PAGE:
Co-authored by Linda Lantieri, M.A.
If you're an educator interested in developing students' social and emotional well-being, it can be hard to know where to start. Which social-emotional learning (SEL) program should you choose? Or would it be better to focus on mindfulness? Perhaps you've heard great things about both, and, in the end, don't they just do the same thing?
The confusion is especially understandable given that research in both fields suggests some similar outcomes for students: increased academic achievement and well-being, less risky behavior, and better relationships with peers and teachers.
SEL and mindfulness, in fact, are two separate areas -- that work great when taught and learned together. Thus, choosing one over the other may not actually be the best choice.
One of us (Linda) has had a front-row seat in the development of both SEL and the practice of mindfulness in education, as a co-founder of the Collaborative for Academic, Social, and Emotional Learning (CASEL) and other researched-based SEL and mindfulness programs. With over 40 years of experience, Linda has learned that both SEL and mindfulness may be necessary to truly make a difference in students' lives and in the world.
But how can they be integrated? The answer is that one works from the outside-in--and the other works from the inside-out. When the two come together in the mind of a student, the effect can be powerful.
The difference between SEL and mindfulness
To start, SEL uses an outside-in approach with a focus on teaching skills: a teacher introduces a skill such as recognizing an emotion or using "I" messages, the students practice it for a set amount of time, and then the teacher moves on to the next skill. SEL assumes that this process is enough to enable students to use the skill in all relevant, real-life situations.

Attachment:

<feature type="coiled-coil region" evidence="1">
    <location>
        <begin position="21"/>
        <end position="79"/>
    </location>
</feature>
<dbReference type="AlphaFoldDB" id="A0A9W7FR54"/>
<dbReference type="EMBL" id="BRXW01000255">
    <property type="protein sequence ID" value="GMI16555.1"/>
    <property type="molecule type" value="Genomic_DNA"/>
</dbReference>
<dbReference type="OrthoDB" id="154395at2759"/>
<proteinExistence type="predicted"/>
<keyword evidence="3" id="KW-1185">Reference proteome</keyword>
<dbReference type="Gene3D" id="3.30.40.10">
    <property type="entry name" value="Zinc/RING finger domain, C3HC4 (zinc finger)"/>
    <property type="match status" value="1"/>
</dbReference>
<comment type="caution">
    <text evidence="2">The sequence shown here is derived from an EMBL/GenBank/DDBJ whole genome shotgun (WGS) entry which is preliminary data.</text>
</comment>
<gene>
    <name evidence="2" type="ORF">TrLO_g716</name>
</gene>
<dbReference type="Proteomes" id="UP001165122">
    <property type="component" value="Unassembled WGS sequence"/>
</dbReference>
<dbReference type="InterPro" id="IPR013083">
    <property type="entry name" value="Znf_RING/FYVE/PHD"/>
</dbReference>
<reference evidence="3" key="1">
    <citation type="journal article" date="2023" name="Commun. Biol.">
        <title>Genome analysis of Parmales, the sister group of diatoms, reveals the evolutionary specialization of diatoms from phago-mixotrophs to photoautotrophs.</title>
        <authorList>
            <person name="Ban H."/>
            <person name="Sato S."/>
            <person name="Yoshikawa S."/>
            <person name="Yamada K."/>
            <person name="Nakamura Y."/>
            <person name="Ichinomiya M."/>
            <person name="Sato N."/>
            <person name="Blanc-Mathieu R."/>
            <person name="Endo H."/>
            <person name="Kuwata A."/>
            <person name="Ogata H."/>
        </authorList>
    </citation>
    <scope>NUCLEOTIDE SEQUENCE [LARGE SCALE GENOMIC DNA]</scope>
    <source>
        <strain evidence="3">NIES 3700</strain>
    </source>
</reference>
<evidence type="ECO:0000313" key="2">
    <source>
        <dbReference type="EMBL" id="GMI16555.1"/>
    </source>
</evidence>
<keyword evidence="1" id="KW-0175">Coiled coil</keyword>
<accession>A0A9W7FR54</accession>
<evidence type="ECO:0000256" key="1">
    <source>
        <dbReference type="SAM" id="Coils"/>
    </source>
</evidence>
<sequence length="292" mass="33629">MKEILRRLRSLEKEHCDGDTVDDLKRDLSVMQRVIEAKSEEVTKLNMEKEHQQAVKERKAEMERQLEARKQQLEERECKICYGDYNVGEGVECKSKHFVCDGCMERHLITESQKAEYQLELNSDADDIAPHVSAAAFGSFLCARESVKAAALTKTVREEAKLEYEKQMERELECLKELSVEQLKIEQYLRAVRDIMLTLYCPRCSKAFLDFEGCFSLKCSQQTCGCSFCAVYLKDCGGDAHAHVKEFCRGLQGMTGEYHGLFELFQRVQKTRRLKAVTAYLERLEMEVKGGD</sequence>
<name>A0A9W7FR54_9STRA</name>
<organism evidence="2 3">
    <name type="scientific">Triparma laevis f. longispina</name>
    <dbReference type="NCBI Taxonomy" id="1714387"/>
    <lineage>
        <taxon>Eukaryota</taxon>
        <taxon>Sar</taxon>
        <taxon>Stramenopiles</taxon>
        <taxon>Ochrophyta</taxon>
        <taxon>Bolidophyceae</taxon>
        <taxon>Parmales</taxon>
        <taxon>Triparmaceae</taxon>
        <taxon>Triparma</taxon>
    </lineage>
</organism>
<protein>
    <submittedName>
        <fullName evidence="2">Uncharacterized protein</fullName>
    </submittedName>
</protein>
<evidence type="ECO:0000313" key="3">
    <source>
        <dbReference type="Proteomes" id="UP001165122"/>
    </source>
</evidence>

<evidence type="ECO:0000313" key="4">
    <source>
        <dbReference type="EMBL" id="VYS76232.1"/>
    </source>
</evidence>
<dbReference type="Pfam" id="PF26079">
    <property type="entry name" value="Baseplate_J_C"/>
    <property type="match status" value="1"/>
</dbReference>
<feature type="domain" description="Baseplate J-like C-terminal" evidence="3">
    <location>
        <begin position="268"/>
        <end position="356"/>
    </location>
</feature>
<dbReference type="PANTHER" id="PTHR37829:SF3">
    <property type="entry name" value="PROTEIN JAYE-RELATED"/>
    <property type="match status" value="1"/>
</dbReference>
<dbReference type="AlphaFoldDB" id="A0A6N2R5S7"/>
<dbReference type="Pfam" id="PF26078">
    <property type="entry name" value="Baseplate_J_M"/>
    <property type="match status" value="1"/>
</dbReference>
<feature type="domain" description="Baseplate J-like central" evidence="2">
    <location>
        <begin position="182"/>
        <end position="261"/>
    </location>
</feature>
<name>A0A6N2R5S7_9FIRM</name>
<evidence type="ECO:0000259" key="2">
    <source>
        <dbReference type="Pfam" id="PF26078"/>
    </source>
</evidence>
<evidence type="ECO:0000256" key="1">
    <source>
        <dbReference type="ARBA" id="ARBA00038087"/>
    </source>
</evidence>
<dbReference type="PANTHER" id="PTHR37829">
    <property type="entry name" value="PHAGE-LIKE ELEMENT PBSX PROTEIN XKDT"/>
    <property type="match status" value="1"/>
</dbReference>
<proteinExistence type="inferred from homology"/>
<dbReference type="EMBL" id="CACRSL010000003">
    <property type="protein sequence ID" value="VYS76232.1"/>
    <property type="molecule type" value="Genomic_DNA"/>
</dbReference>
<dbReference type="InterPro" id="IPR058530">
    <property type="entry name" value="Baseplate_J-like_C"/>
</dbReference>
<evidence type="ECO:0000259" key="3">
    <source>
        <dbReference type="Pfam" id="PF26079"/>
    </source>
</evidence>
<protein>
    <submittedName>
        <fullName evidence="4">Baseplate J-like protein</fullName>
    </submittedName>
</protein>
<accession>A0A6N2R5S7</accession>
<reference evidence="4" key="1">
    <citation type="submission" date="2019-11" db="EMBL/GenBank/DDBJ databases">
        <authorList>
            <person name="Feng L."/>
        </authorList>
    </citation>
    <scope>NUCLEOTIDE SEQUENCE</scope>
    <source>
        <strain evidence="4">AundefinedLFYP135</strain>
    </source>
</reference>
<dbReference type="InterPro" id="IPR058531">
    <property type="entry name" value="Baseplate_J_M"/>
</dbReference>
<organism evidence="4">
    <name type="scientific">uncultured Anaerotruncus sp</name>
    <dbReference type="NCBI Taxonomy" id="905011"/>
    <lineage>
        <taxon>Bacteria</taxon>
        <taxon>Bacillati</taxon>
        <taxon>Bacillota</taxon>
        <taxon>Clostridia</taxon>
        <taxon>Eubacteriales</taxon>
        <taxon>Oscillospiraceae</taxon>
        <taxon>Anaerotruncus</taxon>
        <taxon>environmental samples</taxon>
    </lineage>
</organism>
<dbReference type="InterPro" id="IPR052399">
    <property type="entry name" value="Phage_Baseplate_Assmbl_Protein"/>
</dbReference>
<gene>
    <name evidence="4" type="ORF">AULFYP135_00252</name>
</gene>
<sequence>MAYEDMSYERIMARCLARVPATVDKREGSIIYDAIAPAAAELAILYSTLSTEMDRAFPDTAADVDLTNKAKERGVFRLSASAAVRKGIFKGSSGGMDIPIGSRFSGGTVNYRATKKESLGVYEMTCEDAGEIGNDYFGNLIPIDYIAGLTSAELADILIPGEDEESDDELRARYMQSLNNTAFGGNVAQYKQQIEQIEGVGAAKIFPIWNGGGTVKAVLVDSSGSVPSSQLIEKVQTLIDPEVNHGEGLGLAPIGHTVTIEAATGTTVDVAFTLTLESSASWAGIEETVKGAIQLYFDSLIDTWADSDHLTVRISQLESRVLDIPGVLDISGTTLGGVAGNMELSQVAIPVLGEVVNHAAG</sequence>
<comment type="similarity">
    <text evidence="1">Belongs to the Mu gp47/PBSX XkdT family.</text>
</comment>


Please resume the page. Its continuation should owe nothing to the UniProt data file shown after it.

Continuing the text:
Mindfulness, on the other hand, works from the inside out, drawing on the premise that each person has the innate capacity for relationship-building qualities such as empathy and kindness -- a premise that research now supports.
By helping students become aware of and then embody the connection between their emotions, thoughts, and bodily sensations, students are better able to regulate their emotions, which then impacts things such as their behavior, stress levels, relationships, and ability to focus. In short, mindfulness practices connect students' inner and outer experiences and help them see the congruence between the two.
Cultivating in tandem
SEL and mindfulness, however, are each limited in their own way. Telling students to use an "I" message when they get angry doesn't guarantee that they will do so when their emotions are running high. And just because someone practices mindfulness doesn't mean they have the skills to resolve conflicts.